I also love Lee Marvin’s character in this and the rest of the cast is damn good too. Cesar Romero was friggin’ delightful. And the young Jacqueline Malouf was perfect and sweet in her role. I truly enjoyed Elizabeth Allen’s role in this though, as she was the perfect pairing for Wayne’s wit and for the romantic stuff. She was the typical “rich white lady thrown into an exotic culture” archetype but she evolved beyond that and gave the role a lot of personality.
This is a beautiful film to look at. Hawaii is majestic and it is on full display in this movie.
Donovan’s Reef was actually much better than I thought it would be and I’m glad I checked it out. It’s definitely something I’ll probably revisit many times in the future.
Rating: 8.25/10 Pairs well with: Other Ford and Wayne collaborations. For the Tiki aesthetic, The Road to Bali which also features Dorothy Lamour. Also, Diamond Head, which was also filmed in Hawaii and features Elizabeth Allen.
Release Date: March, 1956 Directed by: Peter Godfrey Written by: Donald Hyde, Al C. Ward, David T. Chantler, Ewald Andre Dupont Music by: Albert Glasser Cast: Angela Lansbury, Raymond Burr, Dick Foran
Distributor Corporation of America, 78 Minutes
The thought of Angela Lansbury and Raymond Burr in the same film is pretty cool. The fact that this happened, was even cooler.
However, this wasn’t a Perry Mason and Jessica Fletcher team up movie for television in the 1980s, it was a film noir from the 1950s that uncharacteristically used Lansbury as a murderess.
The first half of this movie feels like a Perry Mason episode, as it is a courtroom drama. However, this came out a year before Burr reached super stardom with that show. Regardless, the first half of the picture really slows this thing down to a crawl and is a lot less interesting than the second half, where the real noir elements start. Hopefully, you aren’t trapped in a slumber, by this point.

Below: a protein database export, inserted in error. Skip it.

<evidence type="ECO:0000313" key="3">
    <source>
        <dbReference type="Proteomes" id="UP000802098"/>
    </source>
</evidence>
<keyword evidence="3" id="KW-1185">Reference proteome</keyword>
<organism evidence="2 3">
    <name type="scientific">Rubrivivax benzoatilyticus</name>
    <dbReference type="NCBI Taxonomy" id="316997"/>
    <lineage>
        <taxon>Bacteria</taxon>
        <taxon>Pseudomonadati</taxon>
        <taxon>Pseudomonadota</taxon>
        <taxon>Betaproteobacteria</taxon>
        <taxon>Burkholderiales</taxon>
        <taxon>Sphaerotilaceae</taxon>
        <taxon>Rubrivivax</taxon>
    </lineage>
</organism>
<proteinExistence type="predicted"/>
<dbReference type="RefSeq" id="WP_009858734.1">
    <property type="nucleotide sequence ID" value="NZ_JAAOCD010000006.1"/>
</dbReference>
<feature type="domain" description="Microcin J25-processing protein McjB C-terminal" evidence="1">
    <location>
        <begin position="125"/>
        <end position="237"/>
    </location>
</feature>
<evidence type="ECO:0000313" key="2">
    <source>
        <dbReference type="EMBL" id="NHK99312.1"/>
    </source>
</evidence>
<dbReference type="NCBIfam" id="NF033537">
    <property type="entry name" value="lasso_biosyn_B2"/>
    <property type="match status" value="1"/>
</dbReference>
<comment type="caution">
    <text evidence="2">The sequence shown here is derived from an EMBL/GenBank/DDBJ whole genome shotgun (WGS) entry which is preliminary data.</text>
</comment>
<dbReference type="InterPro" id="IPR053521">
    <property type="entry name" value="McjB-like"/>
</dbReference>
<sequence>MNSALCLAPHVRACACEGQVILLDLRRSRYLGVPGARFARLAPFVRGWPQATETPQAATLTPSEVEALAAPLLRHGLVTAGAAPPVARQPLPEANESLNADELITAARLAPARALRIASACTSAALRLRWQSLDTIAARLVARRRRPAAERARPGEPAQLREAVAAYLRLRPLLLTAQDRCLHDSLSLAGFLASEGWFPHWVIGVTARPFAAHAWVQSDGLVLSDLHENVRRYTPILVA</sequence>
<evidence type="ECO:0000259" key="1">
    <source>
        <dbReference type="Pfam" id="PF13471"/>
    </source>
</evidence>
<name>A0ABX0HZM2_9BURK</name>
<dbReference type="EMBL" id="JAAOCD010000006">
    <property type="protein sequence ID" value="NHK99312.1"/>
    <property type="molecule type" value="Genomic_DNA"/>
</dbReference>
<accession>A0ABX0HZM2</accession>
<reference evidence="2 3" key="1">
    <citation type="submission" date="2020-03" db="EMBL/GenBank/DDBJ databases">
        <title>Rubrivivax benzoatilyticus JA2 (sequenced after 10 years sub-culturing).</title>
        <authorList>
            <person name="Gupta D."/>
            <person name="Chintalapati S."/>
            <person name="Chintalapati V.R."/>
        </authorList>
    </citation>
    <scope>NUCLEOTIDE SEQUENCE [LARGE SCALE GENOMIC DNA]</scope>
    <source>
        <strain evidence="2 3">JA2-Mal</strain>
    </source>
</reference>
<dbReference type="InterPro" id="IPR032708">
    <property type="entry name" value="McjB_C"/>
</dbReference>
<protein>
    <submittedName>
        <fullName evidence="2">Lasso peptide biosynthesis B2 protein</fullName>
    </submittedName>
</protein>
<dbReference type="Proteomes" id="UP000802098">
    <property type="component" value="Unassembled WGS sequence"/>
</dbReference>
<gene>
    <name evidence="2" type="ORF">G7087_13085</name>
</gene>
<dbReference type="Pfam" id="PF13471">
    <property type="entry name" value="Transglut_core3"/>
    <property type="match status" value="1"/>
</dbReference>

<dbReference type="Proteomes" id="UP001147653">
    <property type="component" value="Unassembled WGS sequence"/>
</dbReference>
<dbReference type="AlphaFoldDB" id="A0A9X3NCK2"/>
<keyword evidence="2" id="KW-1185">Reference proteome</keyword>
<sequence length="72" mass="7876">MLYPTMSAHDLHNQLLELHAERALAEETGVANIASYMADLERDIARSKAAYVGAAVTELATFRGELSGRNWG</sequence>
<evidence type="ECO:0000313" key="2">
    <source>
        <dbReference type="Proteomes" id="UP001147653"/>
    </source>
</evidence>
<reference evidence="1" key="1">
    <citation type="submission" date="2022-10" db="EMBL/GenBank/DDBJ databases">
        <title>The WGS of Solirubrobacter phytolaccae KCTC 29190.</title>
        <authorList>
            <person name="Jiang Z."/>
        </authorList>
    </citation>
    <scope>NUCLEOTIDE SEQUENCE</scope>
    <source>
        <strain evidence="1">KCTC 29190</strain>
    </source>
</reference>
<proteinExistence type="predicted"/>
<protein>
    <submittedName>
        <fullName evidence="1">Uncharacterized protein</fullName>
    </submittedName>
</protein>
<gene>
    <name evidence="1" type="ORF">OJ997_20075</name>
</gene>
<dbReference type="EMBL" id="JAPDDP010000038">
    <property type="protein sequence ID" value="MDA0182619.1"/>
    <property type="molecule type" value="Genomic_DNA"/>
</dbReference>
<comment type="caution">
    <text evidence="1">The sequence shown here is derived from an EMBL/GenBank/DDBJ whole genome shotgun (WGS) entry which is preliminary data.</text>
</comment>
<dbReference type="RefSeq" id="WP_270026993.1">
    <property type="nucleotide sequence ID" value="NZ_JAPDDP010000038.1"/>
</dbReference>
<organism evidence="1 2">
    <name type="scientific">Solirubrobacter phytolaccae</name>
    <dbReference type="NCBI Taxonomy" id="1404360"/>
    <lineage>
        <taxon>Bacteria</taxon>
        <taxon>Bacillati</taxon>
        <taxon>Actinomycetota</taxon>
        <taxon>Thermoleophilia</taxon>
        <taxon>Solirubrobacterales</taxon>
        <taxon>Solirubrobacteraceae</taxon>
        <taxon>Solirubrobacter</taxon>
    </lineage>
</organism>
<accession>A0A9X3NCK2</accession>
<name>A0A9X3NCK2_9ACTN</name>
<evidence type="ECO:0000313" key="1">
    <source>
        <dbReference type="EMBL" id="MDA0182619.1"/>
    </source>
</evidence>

The story sees Burr’s lawyer character fall for a murder suspect, his client played by Lansbury. She is accused of murdering her husband, which she did, but Burr believes she is innocent and gets her off. Later discovering that she did indeed kill her husband, Burr feels tremendous guilt. He then decides to trick her into murdering him, so that he can record her in the act and absolve his guilt.
The story is interesting but it takes too long to get going and when it starts to get good, you’re already exhausted from the courtroom stuff. Full disclosure, courtroom dramas typically bore the piss out of me so this might not effect others the same way.
Burr and Lansbury were both good in this but the film itself isn’t worthy of their talents. It is dry and uneventful, at least until the rushed second half, but even then, the shocking finale feels hollow.
This is still worth checking out if you like both of the leads and are a fan of b-movie noir.
Continuing on with my quest to rewatch and review all the classic Universal Monsters franchises, I have now gotten to the Mummy series.
The Mummy (1932):
Release Date: December 22nd, 1932 Directed by: Karl Freund Written by: John L. Balderston, Nina Wilcox Putnam, Richard Schayer Music by: James Dietrich Cast: Boris Karloff, Zita Johann, David Manners, Edward van Sloan, Arthur Byron
Universal Pictures, 73 Minutes
Immediately following the success of 1931’s Dracula and Frankenstein films, Universal went with the next monster needing to scare the crap out of theatergoers: the Mummy. And who did they get to portray the now iconic character of Imhotep a.k.a the Mummy? Well, they went to Frankenstein’s monster himself, Boris Karloff.
This film was directed by Karl Freund and it was his official directorial debut. For a rookie director behind the camera, Freund had a great eye for capturing intense dread and a very visual gothic style of storytelling. The film was consistent with the vibe of Universal’s other early monster films. While not exactly on the level of what James Whale created in the first two Frankenstein films, this movie does deserve to be applauded as a feat of cinematography and lighting.
Karloff was as amazing as he always is and that should be no surprise. He gave us a much more organic Imhotep than what was given to audiences in the bad 1999 remake of this film. Karloff’s face, especially his eyes, during the waking of Imhotep from his 2,000 year slumber was pretty enchanting and frightening.
I think that this film is overlooked in comparison to the other franchises under the Universal Monsters banner and looking back at it now, I am not sure as to why. It is just as chilling and just as effective as their other early films.